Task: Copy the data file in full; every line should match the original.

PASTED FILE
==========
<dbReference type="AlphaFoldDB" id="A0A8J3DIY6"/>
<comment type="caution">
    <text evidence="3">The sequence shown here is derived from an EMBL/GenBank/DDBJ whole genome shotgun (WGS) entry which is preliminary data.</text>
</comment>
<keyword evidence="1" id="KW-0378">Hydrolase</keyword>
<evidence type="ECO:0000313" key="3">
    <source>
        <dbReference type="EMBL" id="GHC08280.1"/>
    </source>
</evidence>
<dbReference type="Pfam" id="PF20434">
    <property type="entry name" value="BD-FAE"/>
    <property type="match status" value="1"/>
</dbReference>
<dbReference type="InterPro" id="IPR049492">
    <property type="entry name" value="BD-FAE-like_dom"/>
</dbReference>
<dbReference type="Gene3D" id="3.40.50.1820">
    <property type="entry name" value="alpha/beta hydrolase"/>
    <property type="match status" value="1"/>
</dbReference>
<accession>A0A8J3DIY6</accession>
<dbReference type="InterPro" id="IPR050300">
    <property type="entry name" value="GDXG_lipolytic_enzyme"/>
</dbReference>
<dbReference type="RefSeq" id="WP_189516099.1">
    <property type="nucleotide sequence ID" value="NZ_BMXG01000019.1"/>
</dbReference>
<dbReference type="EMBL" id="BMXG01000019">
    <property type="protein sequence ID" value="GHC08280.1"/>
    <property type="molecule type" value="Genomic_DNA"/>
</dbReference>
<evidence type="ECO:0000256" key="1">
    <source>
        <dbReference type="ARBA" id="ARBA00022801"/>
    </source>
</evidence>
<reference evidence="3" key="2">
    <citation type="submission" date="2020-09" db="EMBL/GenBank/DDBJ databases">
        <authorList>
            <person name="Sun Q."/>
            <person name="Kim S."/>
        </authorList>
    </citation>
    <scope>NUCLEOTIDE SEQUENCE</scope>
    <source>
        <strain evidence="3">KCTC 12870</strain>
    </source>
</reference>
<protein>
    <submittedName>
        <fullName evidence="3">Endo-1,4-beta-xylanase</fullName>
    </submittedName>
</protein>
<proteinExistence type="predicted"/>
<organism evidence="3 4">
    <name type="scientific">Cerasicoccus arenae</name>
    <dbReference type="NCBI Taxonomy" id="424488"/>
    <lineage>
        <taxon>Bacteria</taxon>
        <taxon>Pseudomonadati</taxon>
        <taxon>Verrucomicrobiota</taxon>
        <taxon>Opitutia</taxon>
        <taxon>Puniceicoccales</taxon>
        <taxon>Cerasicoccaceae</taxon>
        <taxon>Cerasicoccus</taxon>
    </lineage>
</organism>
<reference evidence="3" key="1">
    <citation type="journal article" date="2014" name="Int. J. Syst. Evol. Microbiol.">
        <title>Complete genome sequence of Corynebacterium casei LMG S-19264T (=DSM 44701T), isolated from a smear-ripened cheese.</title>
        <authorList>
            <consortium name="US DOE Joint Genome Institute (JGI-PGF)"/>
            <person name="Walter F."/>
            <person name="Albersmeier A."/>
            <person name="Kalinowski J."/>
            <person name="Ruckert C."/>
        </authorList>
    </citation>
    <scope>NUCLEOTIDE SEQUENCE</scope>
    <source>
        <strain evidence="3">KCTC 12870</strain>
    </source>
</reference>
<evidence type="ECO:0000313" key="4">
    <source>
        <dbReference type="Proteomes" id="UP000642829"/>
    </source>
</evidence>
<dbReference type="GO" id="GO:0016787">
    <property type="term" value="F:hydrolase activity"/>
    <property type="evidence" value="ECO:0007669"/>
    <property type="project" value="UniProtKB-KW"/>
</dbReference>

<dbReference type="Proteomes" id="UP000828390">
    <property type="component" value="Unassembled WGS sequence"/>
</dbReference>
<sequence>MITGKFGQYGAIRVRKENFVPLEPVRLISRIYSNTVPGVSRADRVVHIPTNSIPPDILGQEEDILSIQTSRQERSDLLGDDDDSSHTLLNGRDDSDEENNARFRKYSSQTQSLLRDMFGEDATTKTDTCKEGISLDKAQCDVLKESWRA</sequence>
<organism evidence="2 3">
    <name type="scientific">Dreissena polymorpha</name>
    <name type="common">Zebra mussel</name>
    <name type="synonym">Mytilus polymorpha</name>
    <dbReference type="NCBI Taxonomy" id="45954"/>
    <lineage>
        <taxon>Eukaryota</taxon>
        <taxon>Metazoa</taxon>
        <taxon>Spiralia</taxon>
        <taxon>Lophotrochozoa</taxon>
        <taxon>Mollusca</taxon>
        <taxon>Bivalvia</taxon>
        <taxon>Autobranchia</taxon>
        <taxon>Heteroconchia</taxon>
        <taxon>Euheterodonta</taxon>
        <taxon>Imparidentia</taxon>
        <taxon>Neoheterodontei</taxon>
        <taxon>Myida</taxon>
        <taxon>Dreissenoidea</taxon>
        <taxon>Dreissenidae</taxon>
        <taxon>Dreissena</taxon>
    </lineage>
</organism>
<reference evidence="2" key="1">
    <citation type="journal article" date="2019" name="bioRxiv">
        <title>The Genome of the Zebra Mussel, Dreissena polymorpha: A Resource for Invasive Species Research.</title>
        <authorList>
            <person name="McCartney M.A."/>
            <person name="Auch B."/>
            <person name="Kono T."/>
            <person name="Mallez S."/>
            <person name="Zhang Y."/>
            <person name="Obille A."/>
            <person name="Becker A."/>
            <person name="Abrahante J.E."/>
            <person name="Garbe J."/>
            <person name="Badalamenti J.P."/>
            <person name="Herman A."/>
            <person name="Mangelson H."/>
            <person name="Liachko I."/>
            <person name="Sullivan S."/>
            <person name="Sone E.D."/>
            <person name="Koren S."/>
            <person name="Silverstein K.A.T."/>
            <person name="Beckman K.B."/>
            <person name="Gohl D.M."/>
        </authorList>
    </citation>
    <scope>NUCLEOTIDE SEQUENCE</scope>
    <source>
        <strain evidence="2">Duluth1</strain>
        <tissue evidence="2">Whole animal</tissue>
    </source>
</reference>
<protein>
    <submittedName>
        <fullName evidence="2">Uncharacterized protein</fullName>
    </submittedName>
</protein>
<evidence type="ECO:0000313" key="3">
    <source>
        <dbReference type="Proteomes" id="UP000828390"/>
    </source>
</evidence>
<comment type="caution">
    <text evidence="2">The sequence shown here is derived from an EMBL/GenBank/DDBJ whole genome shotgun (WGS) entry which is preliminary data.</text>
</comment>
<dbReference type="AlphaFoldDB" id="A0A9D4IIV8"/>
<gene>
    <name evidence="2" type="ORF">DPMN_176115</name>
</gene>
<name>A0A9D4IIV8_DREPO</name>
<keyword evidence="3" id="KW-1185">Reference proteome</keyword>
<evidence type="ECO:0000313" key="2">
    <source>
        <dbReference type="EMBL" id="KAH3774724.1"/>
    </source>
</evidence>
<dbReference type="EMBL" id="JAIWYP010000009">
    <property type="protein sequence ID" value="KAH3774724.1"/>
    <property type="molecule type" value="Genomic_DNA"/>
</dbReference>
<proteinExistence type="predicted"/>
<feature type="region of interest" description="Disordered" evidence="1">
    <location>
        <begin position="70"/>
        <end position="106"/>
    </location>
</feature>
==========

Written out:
<dbReference type="AlphaFoldDB" id="A0A8J3DIY6"/>
<comment type="caution">
    <text evidence="3">The sequence shown here is derived from an EMBL/GenBank/DDBJ whole genome shotgun (WGS) entry which is preliminary data.</text>
</comment>
<keyword evidence="1" id="KW-0378">Hydrolase</keyword>
<evidence type="ECO:0000313" key="3">
    <source>
        <dbReference type="EMBL" id="GHC08280.1"/>
    </source>
</evidence>
<dbReference type="Pfam" id="PF20434">
    <property type="entry name" value="BD-FAE"/>
    <property type="match status" value="1"/>
</dbReference>
<dbReference type="InterPro" id="IPR049492">
    <property type="entry name" value="BD-FAE-like_dom"/>
</dbReference>
<dbReference type="Gene3D" id="3.40.50.1820">
    <property type="entry name" value="alpha/beta hydrolase"/>
    <property type="match status" value="1"/>
</dbReference>
<accession>A0A8J3DIY6</accession>
<dbReference type="InterPro" id="IPR050300">
    <property type="entry name" value="GDXG_lipolytic_enzyme"/>
</dbReference>
<dbReference type="RefSeq" id="WP_189516099.1">
    <property type="nucleotide sequence ID" value="NZ_BMXG01000019.1"/>
</dbReference>
<dbReference type="EMBL" id="BMXG01000019">
    <property type="protein sequence ID" value="GHC08280.1"/>
    <property type="molecule type" value="Genomic_DNA"/>
</dbReference>
<evidence type="ECO:0000256" key="1">
    <source>
        <dbReference type="ARBA" id="ARBA00022801"/>
    </source>
</evidence>
<reference evidence="3" key="2">
    <citation type="submission" date="2020-09" db="EMBL/GenBank/DDBJ databases">
        <authorList>
            <person name="Sun Q."/>
            <person name="Kim S."/>
        </authorList>
    </citation>
    <scope>NUCLEOTIDE SEQUENCE</scope>
    <source>
        <strain evidence="3">KCTC 12870</strain>
    </source>
</reference>
<protein>
    <submittedName>
        <fullName evidence="3">Endo-1,4-beta-xylanase</fullName>
    </submittedName>
</protein>
<proteinExistence type="predicted"/>
<organism evidence="3 4">
    <name type="scientific">Cerasicoccus arenae</name>
    <dbReference type="NCBI Taxonomy" id="424488"/>
    <lineage>
        <taxon>Bacteria</taxon>
        <taxon>Pseudomonadati</taxon>
        <taxon>Verrucomicrobiota</taxon>
        <taxon>Opitutia</taxon>
        <taxon>Puniceicoccales</taxon>
        <taxon>Cerasicoccaceae</taxon>
        <taxon>Cerasicoccus</taxon>
    </lineage>
</organism>
<reference evidence="3" key="1">
    <citation type="journal article" date="2014" name="Int. J. Syst. Evol. Microbiol.">
        <title>Complete genome sequence of Corynebacterium casei LMG S-19264T (=DSM 44701T), isolated from a smear-ripened cheese.</title>
        <authorList>
            <consortium name="US DOE Joint Genome Institute (JGI-PGF)"/>
            <person name="Walter F."/>
            <person name="Albersmeier A."/>
            <person name="Kalinowski J."/>
            <person name="Ruckert C."/>
        </authorList>
    </citation>
    <scope>NUCLEOTIDE SEQUENCE</scope>
    <source>
        <strain evidence="3">KCTC 12870</strain>
    </source>
</reference>
<evidence type="ECO:0000313" key="4">
    <source>
        <dbReference type="Proteomes" id="UP000642829"/>
    </source>
</evidence>
<dbReference type="GO" id="GO:0016787">
    <property type="term" value="F:hydrolase activity"/>
    <property type="evidence" value="ECO:0007669"/>
    <property type="project" value="UniProtKB-KW"/>
</dbReference>

<dbReference type="Proteomes" id="UP000828390">
    <property type="component" value="Unassembled WGS sequence"/>
</dbReference>
<sequence>MITGKFGQYGAIRVRKENFVPLEPVRLISRIYSNTVPGVSRADRVVHIPTNSIPPDILGQEEDILSIQTSRQERSDLLGDDDDSSHTLLNGRDDSDEENNARFRKYSSQTQSLLRDMFGEDATTKTDTCKEGISLDKAQCDVLKESWRA</sequence>
<organism evidence="2 3">
    <name type="scientific">Dreissena polymorpha</name>
    <name type="common">Zebra mussel</name>
    <name type="synonym">Mytilus polymorpha</name>
    <dbReference type="NCBI Taxonomy" id="45954"/>
    <lineage>
        <taxon>Eukaryota</taxon>
        <taxon>Metazoa</taxon>
        <taxon>Spiralia</taxon>
        <taxon>Lophotrochozoa</taxon>
        <taxon>Mollusca</taxon>
        <taxon>Bivalvia</taxon>
        <taxon>Autobranchia</taxon>
        <taxon>Heteroconchia</taxon>
        <taxon>Euheterodonta</taxon>
        <taxon>Imparidentia</taxon>
        <taxon>Neoheterodontei</taxon>
        <taxon>Myida</taxon>
        <taxon>Dreissenoidea</taxon>
        <taxon>Dreissenidae</taxon>
        <taxon>Dreissena</taxon>
    </lineage>
</organism>
<reference evidence="2" key="1">
    <citation type="journal article" date="2019" name="bioRxiv">
        <title>The Genome of the Zebra Mussel, Dreissena polymorpha: A Resource for Invasive Species Research.</title>
        <authorList>
            <person name="McCartney M.A."/>
            <person name="Auch B."/>
            <person name="Kono T."/>
            <person name="Mallez S."/>
            <person name="Zhang Y."/>
            <person name="Obille A."/>
            <person name="Becker A."/>
            <person name="Abrahante J.E."/>
            <person name="Garbe J."/>
            <person name="Badalamenti J.P."/>
            <person name="Herman A."/>
            <person name="Mangelson H."/>
            <person name="Liachko I."/>
            <person name="Sullivan S."/>
            <person name="Sone E.D."/>
            <person name="Koren S."/>
            <person name="Silverstein K.A.T."/>
            <person name="Beckman K.B."/>
            <person name="Gohl D.M."/>
        </authorList>
    </citation>
    <scope>NUCLEOTIDE SEQUENCE</scope>
    <source>
        <strain evidence="2">Duluth1</strain>
        <tissue evidence="2">Whole animal</tissue>
    </source>
</reference>
<protein>
    <submittedName>
        <fullName evidence="2">Uncharacterized protein</fullName>
    </submittedName>
</protein>
<evidence type="ECO:0000313" key="3">
    <source>
        <dbReference type="Proteomes" id="UP000828390"/>
    </source>
</evidence>
<comment type="caution">
    <text evidence="2">The sequence shown here is derived from an EMBL/GenBank/DDBJ whole genome shotgun (WGS) entry which is preliminary data.</text>
</comment>
<dbReference type="AlphaFoldDB" id="A0A9D4IIV8"/>
<gene>
    <name evidence="2" type="ORF">DPMN_176115</name>
</gene>
<name>A0A9D4IIV8_DREPO</name>
<keyword evidence="3" id="KW-1185">Reference proteome</keyword>
<evidence type="ECO:0000313" key="2">
    <source>
        <dbReference type="EMBL" id="KAH3774724.1"/>
    </source>
</evidence>
<dbReference type="EMBL" id="JAIWYP010000009">
    <property type="protein sequence ID" value="KAH3774724.1"/>
    <property type="molecule type" value="Genomic_DNA"/>
</dbReference>
<proteinExistence type="predicted"/>
<feature type="region of interest" description="Disordered" evidence="1">
    <location>
        <begin position="70"/>
        <end position="106"/>
    </location>
</feature>